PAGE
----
Jan. 28 Shelter Bay to Lake Gatum
The morning was spent getting the boat ready for the transit through the canal; the World Cruising Club handles all the details including booking blocks of time on three separate days to get all the boats through. Lines and tires, to be used as fenders, were delivered to the boat and put in place. We left the dock around 3:30 pm and heading for the marshalling area where we would raft up with two other boats. Our advisor was dropped off by the pilot boat and we awaited instructions to head for the entrance to the canal.
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Dan installing the web camera at the spreaders

Once there, we tied bow, stern and spring lines to Chez Nous, a catamaran formally in charter in the BVIís, and the center boat in our three boat raft. We headed into the first lock and the line handlers on shore threw heaving lines with monkey fists tied around lead weights for us to grab and tie to our lines. Robin and I were assigned to the bow; our job would be to bring in the line as the water lifted the boat up in the lock. It is a strenuous job and there is some anxiety as mishandling the line could mean a boat would end up on the wall.
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Handeling the lines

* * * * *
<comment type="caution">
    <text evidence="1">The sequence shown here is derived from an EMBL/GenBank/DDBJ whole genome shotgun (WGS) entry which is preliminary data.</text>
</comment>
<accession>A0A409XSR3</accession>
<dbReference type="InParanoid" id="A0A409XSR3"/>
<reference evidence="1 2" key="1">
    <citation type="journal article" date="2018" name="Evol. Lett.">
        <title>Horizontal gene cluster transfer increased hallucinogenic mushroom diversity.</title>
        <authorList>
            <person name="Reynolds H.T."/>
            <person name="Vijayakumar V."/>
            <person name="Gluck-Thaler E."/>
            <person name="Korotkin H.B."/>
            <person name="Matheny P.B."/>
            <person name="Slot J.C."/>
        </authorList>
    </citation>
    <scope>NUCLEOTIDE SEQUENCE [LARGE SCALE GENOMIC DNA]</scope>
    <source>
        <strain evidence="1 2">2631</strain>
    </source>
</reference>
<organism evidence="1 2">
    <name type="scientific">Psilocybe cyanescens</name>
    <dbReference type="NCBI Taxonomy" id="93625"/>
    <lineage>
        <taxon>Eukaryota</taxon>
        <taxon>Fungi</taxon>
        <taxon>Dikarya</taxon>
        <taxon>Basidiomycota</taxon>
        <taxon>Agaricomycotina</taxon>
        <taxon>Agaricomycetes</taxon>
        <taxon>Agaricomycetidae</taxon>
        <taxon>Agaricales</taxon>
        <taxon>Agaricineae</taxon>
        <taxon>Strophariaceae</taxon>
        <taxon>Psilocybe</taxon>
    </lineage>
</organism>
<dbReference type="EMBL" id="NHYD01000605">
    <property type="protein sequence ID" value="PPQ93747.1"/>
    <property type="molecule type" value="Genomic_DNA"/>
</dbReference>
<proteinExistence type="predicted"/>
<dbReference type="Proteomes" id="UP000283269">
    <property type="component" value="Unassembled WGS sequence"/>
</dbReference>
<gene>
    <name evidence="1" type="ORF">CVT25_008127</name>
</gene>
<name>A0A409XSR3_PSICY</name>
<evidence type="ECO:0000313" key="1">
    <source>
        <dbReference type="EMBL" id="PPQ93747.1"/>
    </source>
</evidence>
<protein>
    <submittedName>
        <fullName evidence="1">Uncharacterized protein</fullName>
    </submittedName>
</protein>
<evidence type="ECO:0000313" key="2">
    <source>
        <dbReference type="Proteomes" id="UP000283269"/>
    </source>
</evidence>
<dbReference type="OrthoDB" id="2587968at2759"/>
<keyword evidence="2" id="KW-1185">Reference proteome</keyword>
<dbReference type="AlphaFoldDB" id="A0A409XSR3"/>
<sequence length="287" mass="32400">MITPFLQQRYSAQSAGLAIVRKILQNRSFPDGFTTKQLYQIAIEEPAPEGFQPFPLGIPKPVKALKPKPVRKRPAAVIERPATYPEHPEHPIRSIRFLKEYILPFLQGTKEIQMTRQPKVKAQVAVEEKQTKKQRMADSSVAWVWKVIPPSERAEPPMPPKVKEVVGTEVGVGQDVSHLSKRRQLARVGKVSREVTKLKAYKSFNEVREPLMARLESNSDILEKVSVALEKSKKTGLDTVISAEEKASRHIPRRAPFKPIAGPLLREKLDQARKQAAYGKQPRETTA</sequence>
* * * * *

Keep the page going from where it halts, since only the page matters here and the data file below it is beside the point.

I have never been through the canal before, but know some people who took a cruise through it once, but being just four feet above the water with the lines in hand has to be a considerably different experience.
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The gates for the new locks, the nearby tugs give some indication of how massive they are

We made it through all three locks without any issues and exited to Lake Gatum, where we would spend the night rafted up to another boat on a large mooring. Our advisor was picked up by the pilot boat and we all settled in for a couple well deserved beers and some rest from all the work we had done during the first part of the transit.
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The catamaran NDS Darwin sits at anchor in Lake Gatun as the sun comes up

As a side note, when we were told that each boat in the raft would have to have an advisor aboard many, including me, thought it was just a racket to squeeze a few more bucks out of the yachts. Having done it I can now say it was absolutely necessary, these very professional gentlemen directed all the actions of the skippers and line handlers on all the boats keeping the raft in the middle of the canal and insuring no one got hurt. Imagine if you will three skippers on three separate yachts rafted together with no one person in charge, there would probably be fist fights half way through.

Drink all day at home, your friends worry about you; do it on vacation and they say "what a good time you're having". Save your friends needless worry, travel more!